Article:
OM Newsletter: No One Has A 'Lock' On Environmentalism

Article Posted on July 13, 2018

There are many long-standing myths in Martin County that create divisiveness in our community.  One of our goals is to educate the public and create a more informed citizenry by exposing these myths and providing the facts to our friends and neighbors.

In this issue, we discuss Myth #5:

Stopping all growth is the only way to protect Martin County.


Dear Friends,

One of the most pervasive myths circulated in Martin County is that any kind of growth will turn us into Broward, Miami-Dade, or Palm Beach counties. Often called the “Browardization” of Martin County, especially during election season, the myth morphs into fear mongering that unfairly targets some political candidates by those who reject the notion of change of any kind.

The truth is they do not understand our history, or our Comprehensive Growth Management Plan, or do not know the facts. For some, their objective simply is to stop all growth, regardless of the damage or the means, operating under a protective shield they call “environmentalism.”

A recent letter to the editor reveals the broad brush of negativity used to paint all county commission candidates supported by chambers of commerce, favoring instead those from their preferred environmental groups. The writer accuses anyone who owns a business, builds a house, or is a farmer or rancher as wanting to abandon our environmental rules to “speed” growth, and that only members of these preferred groups respect the Comp Plan sufficiently to hold office.

That's bunk. Pure and simple.

These critics do not own a lock on environmentalism, defined as caring about and for our natural environment. Environmentalism does not mean “build nothing.” It means to take the environment into consideration when you build, to do so thoughtfully and intelligently. It is exactly what our Comp Plan says.

Our Comp Plan is a “growth management” plan that anticipates we will grow. It simply tells us how to proceed in a thoughtful way that brings balance to all elements involved in creating a high quality of life – economically, educationally, environmentally, recreationally and artfully.

No matter who the commission majority is, no matter the accusations thrown at it for disrespecting the Comp Plan, Martin County has always grown slowly, around 2 percent a year or less, and the threat of “Browardization” is so remote as to be nearly impossible. Look at the facts:

FACT: Martin County's environmental awareness began to grow in the '70s, long before any of the most vocal environmental groups was formed, and before the first Comp Plan was adopted in 1982. Our residents had recognized that we did not want skyscrapers lining the shores of Hutchinson Island, and the four-story height limit was born and remains intact. Today, nearly 50 years later, four-story buildings anywhere in Martin County still are the exception, rather than the rule.

FACT: Soon after the county enacted the rules for building height, a public campaign began to buy waterfront parcels to ensure public access to our beaches and our coast, a tradition that continued until 2012. The 22 miles of public beaches in Martin County is about the same as Broward County, which has double the coastline. It's two miles more than Miami-Dade County, which has a coastline of nearly quadruple that of Martin County's. Our skyline will never look like Broward's.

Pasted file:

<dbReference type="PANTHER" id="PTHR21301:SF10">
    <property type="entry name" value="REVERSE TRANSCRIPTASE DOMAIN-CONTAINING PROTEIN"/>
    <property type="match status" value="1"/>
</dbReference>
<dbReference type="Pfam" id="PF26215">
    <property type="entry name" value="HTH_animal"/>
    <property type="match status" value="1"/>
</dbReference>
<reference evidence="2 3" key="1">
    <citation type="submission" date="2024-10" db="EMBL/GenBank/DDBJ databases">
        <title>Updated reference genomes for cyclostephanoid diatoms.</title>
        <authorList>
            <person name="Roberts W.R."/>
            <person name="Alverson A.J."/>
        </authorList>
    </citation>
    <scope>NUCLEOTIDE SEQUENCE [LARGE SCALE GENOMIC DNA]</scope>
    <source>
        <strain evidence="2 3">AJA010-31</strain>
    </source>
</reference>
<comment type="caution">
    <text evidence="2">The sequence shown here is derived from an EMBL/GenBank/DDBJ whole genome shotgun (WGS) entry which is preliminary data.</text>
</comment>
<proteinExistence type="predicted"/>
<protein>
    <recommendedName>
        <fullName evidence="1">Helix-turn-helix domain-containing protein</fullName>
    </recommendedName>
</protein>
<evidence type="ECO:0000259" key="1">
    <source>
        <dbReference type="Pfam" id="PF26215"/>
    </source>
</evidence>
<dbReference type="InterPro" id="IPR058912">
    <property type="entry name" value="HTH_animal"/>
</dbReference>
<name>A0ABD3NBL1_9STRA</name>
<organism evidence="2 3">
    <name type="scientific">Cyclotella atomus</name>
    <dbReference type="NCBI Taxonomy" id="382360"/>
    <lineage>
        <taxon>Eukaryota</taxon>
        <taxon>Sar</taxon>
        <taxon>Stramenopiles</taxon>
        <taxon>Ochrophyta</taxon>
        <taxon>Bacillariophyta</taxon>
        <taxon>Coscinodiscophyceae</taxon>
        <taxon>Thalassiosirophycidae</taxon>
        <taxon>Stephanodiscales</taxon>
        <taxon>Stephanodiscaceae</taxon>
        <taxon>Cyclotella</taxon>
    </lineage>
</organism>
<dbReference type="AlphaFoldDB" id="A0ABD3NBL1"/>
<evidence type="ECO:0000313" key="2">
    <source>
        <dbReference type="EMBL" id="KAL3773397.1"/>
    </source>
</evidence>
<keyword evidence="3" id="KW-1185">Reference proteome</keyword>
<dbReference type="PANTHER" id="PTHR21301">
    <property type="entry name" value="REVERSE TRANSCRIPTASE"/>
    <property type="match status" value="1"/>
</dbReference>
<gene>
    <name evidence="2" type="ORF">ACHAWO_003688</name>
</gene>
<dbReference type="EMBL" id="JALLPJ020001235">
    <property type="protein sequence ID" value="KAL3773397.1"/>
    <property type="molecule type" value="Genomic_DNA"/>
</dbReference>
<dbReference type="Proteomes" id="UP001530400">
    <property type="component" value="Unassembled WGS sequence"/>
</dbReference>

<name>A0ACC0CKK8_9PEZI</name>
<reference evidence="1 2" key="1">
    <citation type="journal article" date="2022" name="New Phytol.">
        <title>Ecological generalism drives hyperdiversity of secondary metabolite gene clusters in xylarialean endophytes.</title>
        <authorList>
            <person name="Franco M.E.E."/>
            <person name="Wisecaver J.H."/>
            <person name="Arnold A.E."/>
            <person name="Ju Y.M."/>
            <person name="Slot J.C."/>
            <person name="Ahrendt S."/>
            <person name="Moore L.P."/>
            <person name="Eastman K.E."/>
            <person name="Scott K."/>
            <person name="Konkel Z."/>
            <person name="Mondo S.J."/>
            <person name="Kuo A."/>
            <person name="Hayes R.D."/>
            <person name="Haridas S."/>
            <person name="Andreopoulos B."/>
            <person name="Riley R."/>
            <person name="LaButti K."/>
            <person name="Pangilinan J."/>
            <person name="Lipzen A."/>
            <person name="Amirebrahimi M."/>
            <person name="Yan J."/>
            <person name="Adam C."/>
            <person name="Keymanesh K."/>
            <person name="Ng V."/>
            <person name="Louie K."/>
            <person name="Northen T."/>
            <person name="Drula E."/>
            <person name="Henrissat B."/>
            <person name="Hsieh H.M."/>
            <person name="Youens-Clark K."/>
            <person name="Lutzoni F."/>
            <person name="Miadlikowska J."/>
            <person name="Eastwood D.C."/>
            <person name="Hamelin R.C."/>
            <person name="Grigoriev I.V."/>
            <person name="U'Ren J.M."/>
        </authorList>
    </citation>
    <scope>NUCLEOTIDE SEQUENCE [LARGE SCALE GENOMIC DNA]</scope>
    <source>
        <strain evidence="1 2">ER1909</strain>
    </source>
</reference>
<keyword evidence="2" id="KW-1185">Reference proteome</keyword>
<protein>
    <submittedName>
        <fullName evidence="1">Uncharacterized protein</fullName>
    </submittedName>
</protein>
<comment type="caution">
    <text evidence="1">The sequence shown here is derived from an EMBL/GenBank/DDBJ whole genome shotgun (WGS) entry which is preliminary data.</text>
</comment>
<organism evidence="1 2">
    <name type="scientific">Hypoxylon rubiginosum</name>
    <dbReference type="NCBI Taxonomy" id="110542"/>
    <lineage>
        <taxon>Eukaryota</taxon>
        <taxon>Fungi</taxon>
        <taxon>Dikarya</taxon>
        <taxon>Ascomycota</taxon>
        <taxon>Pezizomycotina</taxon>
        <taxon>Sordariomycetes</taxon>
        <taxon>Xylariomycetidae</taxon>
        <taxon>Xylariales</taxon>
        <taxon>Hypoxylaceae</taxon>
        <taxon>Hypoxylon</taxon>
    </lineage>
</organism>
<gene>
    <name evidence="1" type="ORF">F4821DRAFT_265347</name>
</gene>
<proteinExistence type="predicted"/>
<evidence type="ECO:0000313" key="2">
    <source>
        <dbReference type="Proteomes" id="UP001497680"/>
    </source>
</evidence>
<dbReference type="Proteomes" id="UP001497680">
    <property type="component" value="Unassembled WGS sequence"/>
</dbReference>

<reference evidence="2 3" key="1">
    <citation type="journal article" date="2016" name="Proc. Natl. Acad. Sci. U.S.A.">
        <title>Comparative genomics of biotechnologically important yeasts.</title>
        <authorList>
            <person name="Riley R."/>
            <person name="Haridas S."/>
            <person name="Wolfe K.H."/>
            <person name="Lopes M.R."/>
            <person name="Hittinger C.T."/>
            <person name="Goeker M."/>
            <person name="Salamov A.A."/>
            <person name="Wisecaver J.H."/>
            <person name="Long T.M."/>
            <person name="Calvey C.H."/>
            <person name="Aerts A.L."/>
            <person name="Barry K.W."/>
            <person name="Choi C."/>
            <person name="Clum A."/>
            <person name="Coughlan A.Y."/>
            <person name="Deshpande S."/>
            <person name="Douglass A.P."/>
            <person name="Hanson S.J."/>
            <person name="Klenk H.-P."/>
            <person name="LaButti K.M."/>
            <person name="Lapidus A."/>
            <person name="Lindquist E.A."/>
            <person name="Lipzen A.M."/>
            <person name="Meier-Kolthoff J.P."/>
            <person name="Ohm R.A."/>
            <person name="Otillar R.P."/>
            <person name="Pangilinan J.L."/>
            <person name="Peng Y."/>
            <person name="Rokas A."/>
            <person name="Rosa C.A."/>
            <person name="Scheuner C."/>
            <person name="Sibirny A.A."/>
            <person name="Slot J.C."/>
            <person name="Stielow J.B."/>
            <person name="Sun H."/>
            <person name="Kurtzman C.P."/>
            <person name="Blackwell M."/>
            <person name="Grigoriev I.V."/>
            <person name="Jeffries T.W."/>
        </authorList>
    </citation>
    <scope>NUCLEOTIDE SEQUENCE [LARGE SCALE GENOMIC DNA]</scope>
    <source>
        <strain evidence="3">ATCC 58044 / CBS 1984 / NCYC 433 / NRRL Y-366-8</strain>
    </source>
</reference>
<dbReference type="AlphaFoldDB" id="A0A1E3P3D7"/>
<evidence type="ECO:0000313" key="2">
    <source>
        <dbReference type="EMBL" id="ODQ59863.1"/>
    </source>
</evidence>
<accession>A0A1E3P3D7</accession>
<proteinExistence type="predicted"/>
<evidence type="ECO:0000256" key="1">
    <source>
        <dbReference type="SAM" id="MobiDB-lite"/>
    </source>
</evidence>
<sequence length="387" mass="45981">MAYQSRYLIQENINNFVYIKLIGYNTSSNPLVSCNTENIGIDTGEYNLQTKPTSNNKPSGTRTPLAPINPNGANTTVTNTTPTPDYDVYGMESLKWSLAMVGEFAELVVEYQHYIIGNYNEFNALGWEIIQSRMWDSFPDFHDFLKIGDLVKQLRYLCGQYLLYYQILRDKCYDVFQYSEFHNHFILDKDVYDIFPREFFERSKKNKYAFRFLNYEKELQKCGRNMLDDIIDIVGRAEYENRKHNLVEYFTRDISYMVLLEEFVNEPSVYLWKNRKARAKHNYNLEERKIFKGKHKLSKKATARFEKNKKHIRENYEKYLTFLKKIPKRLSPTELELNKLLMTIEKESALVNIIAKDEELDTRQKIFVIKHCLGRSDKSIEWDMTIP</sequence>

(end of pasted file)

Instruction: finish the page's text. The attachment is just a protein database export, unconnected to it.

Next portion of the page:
FACT: More than 26 percent of Martin County's acreage is designated as conservation lands, including Allapattah Flats, and that's not all. The county owns about 40 percent of the county's land for parks, recreational fields, as well as public safety and administrative needs. In addition, we have state and federal parks and preserve areas and thousands of acres owned by the South Florida Water Management District. The parks around Hobe Sound alone total 18,000 acres, comprising Jonathan Dickinson and the Atlantic Ridge state parks, as well as the federal National Wildlife Conservation Area. In addition, a minimum of 25 percent of every developed parcel must preserve the highland habitat and all wetlands are preserved, which are owned and maintained by landowners. We cannot ever become another Broward County.

FACT: Our Land Development Regulations follow the policies outlined in our Comp Plan. As a result, development in Martin County not only limits the height of buildings, demands preservation of upland habitat and protects wetlands, it ensures that stormwater remains on the property. It requires that homes and commercial properties hook up to sewer lines if they're available and that 50 percent of the property is in open space. The Growth Management Director, Nicki van Vonno, reminds residents that development today is entirely different than the development by previous generations – or the development found in other counties.

Martin County residents place a premium on the natural environment to enhance and enrich our man-made environment. The commitment to the environment is shared and respected by builders, real estate agents, farmers and ranchers, bankers, and anyone else who lives and works here. We all are environmentalists.

Instead of applying false anti-environmental labels to county commission candidates, we should be looking at candidates' character, integrity and respect for the law. Without those essential traits, we threaten even the quality of life that we have spent generations trying to attain.



Rick Hartman

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